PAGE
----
The major factors that the court in New York will consider when determining custody are:

* The age of the parents.

* Alcohol and drug use.

* How much time each parent can spend with the children. The court will favor the parent that can spend more time with the children than depending on someone else to care for the children when they are not at home.

* The physical health of the parents and if any disabilities will not allow them to properly care for their children.

* Finances of both parents and if they can support their children.

* If any evidence of neglect or abuse is found, the court will award custody of the children to the other parent.

* Mental health of both parents. There will be a health professional examine each parent alone and then each parent with each child, to determine how they interact together. The evaluator may talk with others in the home, school counselors, school officials, or any one else that may have information. The evaluator will then give their recommendation to the court.

* The home environment will be in inspected for a stable and safe environment.

* Both parents behavior in court can be a major factor when determining which parent should have custody of their children.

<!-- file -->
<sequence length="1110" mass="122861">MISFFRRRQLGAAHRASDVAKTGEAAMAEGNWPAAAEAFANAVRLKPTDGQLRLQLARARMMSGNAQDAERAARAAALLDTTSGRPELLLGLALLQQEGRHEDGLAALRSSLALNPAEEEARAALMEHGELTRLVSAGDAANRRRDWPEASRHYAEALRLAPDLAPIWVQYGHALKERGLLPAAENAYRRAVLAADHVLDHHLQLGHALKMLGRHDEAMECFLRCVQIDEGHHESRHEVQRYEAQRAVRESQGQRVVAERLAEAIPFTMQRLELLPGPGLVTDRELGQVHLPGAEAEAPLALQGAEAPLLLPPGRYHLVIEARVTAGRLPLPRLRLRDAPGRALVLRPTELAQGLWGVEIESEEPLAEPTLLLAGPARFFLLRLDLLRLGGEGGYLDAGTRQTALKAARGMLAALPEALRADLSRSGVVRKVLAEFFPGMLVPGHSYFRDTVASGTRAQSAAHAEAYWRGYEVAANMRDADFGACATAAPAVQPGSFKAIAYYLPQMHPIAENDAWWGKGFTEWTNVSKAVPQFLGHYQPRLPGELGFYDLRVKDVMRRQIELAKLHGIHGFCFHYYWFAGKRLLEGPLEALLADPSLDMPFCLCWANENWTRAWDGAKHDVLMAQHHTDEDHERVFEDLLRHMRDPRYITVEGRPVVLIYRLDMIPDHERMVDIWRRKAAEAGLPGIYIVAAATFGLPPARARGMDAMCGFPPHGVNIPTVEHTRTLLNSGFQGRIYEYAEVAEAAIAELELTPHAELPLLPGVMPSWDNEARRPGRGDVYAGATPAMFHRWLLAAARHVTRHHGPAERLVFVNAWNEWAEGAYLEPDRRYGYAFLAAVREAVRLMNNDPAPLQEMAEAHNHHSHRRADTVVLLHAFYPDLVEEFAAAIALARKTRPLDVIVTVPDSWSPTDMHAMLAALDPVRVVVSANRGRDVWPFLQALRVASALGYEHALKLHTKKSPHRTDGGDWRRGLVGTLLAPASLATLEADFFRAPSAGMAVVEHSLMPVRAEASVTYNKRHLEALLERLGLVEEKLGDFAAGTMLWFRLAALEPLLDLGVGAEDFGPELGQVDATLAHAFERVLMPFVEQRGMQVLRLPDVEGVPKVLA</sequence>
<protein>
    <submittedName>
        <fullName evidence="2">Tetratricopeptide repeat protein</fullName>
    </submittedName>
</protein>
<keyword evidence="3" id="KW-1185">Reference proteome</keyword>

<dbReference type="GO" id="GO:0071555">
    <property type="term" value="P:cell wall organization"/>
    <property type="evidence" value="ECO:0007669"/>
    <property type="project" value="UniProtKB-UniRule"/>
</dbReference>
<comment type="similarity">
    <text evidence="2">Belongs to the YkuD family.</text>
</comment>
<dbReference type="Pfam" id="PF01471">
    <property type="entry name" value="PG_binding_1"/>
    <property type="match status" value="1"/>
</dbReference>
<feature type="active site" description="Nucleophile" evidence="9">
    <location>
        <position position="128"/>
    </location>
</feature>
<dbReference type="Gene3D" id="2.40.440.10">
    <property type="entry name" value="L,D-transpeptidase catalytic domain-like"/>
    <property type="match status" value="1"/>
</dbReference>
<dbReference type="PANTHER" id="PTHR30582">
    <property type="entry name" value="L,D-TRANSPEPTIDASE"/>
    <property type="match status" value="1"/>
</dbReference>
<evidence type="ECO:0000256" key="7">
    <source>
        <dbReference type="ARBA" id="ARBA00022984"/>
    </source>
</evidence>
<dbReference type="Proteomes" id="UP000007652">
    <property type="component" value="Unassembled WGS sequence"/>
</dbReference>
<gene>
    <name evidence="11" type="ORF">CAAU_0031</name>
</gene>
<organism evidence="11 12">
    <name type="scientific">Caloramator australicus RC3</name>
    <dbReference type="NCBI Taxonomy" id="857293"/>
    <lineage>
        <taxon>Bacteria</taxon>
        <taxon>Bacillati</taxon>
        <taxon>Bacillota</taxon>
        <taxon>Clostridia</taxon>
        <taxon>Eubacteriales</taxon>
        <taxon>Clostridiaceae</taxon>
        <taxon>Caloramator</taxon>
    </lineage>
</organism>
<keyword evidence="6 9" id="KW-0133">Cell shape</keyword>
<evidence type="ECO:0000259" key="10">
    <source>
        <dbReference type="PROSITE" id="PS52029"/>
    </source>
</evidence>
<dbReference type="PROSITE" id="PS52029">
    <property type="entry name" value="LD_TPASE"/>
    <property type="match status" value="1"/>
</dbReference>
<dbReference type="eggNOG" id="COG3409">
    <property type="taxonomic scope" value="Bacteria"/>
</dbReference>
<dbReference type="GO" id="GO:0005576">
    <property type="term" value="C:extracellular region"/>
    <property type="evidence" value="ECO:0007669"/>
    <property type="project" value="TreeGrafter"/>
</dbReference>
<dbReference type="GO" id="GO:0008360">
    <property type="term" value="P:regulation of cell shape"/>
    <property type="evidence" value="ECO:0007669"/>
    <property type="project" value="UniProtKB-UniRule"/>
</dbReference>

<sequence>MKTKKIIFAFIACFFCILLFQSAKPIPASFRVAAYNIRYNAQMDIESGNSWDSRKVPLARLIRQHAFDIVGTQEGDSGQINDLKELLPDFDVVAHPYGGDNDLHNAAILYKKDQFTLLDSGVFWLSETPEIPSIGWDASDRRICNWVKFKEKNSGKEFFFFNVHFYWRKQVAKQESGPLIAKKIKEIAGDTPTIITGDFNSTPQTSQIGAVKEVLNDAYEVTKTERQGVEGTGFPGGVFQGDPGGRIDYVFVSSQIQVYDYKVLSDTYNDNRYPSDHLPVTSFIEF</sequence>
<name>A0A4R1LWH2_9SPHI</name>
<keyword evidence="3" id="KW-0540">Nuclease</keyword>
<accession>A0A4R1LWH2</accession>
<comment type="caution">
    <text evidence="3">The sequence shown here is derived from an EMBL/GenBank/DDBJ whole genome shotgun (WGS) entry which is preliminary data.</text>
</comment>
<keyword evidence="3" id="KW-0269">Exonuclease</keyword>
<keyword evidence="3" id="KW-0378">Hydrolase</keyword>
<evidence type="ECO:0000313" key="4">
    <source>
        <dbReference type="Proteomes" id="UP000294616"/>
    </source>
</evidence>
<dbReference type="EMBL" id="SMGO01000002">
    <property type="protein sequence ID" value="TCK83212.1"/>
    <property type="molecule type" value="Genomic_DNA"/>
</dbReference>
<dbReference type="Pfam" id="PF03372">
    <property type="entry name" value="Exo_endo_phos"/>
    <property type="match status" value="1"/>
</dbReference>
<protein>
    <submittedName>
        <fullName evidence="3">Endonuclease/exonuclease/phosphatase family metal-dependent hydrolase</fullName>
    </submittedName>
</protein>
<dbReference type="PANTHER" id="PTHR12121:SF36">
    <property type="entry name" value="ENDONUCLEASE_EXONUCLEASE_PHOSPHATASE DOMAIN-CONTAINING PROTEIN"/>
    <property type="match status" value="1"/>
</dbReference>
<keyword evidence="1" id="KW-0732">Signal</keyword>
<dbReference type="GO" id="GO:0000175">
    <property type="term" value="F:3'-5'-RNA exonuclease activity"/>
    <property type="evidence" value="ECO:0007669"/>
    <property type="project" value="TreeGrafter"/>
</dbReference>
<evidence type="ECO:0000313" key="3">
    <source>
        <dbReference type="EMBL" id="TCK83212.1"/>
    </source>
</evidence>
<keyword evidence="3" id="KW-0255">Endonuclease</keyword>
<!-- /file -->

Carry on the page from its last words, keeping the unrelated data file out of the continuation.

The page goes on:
* The parent’s willingness to allow the children to have a loving and continuing relationship between the children and the other parent.

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New Mexico Child Custody

Posted by admin on 27th April 2006

New Mexico Child custody laws state that if the child or children are under the age of 14 years of age, the court will award custody of the minor children in accordance with the best interests of the children. The court also will not consider a parent’s sexual orientation when deciding custody or visitation unless it can be proven to be detrimental or harmful for the children.

In New Mexico, guidelines have been set forth to aid judges in determining what is in the best interests of the children in all child custody cases. The factors include:

* The wishes of the parents as to who should have the custody of their children.